It’s your attitudes and perspective on life that pretty much determine what you are going to do and how you feel throughout your life. If you have been inured to the sensitivities of life, then you may do things that are destructive to other people but do not bother you a bit. You need to help children see things from another person’s point of view if they have an argument about something. Help them to empathetically see how that other person is feeling. Children are very perceptive; and the more you give them opportunities by asking them questions, the more they can usually come up with the answers themselves. You may find that the Socratic method works well with children. They get very astute at being able to say, “Oh, I think the reason that this child is hitting me is because he’s angry about something or afraid of something I did.”


Social Stability

As mentioned above, social stability is necessary for any kind of progress to occur. This is certainly true in the life of a child, just as in the life of any society, that there has to be a stable, firmly-rooted home security.


Starting with birth as an infant, a child has less stress to overcome if he or she remains with the mother immediately after birth. Whether or not the child’s needs are met determines whether that child sees the environment as a positive nurturing place or as a place where he has to be on the defensive. The bonding of the mother and the child allows the mother to intuit the needs of the child as they arise. It allows the child to mature as he is entitled to, to reach out into the world feeling secure in what he has got behind him. There’s a safe base for him to start from, emotional sustenance that can carry him far.


Some mothers who have bonded with their children think it’s even more on a psychic level. There’s a rapport on another level, besides the physical and emotional, that engenders non­verbal communication. The first few hours after birth seem to be extremely critical to this added dimension of exchange between mother and child. More and more, medical doctors seem to stress the importance of the mother and child being together from the moment of birth. If that critical time period is missed, the bonding does not happen. In cases where newborns are removed from their mother, maybe for a period of two or three days, that mother has no bond at all with her child. At that point, establishing a rapport is far more difficult than it would ever be otherwise, and the whole relationship is much more difficult to establish and maintain. Whereas, when mother and child are bonded, and hopefully the father is also bonded with the child, the whole interrelationship is much richer.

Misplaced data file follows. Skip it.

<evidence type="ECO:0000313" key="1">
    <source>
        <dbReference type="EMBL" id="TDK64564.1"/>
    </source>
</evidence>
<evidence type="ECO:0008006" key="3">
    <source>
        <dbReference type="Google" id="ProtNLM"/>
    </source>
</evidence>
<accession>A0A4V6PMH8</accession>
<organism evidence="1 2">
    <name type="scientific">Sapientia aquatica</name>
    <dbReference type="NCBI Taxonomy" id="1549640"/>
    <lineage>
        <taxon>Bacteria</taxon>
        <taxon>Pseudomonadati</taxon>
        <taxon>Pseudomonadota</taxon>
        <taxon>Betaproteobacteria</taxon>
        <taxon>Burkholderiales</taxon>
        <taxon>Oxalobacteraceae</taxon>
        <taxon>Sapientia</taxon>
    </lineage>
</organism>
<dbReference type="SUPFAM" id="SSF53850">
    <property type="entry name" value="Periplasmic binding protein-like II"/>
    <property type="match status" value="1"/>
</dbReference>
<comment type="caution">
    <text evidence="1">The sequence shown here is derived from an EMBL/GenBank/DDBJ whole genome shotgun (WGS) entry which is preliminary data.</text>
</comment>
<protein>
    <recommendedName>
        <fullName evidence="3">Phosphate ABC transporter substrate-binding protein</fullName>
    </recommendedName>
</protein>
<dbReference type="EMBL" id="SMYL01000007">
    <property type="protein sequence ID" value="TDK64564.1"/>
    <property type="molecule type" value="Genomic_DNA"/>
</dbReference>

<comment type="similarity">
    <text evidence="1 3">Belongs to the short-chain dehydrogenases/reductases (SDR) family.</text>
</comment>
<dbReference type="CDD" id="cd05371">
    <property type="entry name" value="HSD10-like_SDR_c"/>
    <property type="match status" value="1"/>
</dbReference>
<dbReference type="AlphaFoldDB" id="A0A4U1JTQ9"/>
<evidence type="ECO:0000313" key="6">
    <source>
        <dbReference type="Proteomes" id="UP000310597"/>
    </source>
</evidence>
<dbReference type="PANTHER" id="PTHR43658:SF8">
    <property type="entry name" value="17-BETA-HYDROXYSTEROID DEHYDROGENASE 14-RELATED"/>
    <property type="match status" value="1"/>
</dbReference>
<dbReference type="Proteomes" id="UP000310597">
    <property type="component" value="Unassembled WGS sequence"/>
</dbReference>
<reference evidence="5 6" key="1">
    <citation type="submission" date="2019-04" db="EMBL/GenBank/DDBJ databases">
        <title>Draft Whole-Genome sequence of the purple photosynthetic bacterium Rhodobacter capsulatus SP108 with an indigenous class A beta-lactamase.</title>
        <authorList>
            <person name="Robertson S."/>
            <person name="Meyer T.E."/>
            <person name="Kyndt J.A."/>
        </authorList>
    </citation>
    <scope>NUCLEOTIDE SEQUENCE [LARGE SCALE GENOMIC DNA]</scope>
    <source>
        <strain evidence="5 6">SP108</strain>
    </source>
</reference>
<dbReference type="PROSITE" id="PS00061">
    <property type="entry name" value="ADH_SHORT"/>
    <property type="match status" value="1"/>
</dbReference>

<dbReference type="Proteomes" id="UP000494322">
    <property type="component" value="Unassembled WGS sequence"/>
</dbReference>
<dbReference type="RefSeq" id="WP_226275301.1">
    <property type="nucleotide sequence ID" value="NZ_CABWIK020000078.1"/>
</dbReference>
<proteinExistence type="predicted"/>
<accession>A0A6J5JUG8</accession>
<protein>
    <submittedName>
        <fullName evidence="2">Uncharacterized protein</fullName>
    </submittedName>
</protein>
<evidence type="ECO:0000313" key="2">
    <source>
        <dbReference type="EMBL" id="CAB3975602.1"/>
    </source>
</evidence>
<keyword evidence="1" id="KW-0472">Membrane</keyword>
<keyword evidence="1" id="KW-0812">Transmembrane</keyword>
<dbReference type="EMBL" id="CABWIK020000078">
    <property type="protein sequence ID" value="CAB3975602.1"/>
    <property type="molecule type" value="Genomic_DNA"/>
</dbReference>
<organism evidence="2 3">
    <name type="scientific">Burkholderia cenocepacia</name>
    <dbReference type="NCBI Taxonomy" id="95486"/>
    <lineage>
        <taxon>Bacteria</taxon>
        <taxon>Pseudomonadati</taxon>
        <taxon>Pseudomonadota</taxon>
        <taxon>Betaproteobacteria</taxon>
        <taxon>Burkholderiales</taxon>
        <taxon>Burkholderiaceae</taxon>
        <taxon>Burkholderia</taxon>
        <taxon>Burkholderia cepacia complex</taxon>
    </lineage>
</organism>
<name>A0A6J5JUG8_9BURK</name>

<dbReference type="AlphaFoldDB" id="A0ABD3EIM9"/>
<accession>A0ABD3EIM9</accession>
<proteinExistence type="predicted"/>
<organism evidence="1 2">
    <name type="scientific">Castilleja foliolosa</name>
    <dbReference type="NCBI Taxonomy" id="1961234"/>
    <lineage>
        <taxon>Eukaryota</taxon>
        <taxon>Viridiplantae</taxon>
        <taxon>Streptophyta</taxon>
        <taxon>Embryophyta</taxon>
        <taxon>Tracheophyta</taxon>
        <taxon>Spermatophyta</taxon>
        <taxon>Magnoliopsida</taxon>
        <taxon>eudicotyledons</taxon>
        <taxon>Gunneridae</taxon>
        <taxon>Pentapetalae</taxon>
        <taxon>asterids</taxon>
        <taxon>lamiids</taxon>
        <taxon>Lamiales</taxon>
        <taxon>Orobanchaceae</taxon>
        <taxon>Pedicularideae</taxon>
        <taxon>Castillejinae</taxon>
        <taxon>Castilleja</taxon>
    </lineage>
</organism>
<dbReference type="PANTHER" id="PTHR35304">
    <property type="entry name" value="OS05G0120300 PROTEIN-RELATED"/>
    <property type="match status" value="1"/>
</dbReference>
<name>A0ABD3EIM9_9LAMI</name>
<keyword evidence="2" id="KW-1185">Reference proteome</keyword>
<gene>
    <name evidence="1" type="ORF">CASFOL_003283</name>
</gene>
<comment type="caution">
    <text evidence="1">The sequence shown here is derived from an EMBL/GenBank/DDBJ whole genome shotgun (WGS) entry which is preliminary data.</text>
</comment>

Emotional Needs of the Children

Children who are termed “spoiled” are desperately trying to get their needs met—needs that have not been met by the parents somewhere along the way. The child grows older, and yet the need, which could stem from a much earlier time in that child’s life, remains there. And so, in essence, this child is still stuck at that spot, and the behavior that he exhibits is not congruent with the child’s chronological development. Many times parents provide material substitutions for the emotional needs of their child because they themselves cannot meet those needs, because their own needs were not met when they were children. They do not have something there to draw on for their child. It is difficult to give to someone else something you have not received. Emotional needs are possibly more important than the physical needs of a child.


When children’s emotional needs are not met, the behavior they exhibit says, “I’m no good.” This happens on a very subtle level—a child probably could never verbalize that even when he learns to speak, but his behavior communicates it. A child with unmet emotional or physical needs is one who does not like himself. It has not been shown to him that he’s worth liking. Often the love and acceptance offered him later is suspect because his view of his own unworthiness has not been dealt with. Such children’s rejection of others and tantrums, etc. can be bewildering. (If to spare the rod is to spoil the child, then the meaning of “rod” must surely be love)


There is a biological timetable in a young child’s neurological development which Nature has designed to be stimulated in very specific ways at the appropriate time. When mother does not provide nursing, holding, stroking and loads of interpersonal play and attention as the child’s development demands it, neuro­logical development is distorted by lack of this neurological nutrition. The child is emotionally stunted, compulsively starving for genuine closeness, rageful in his non-understanding frustration.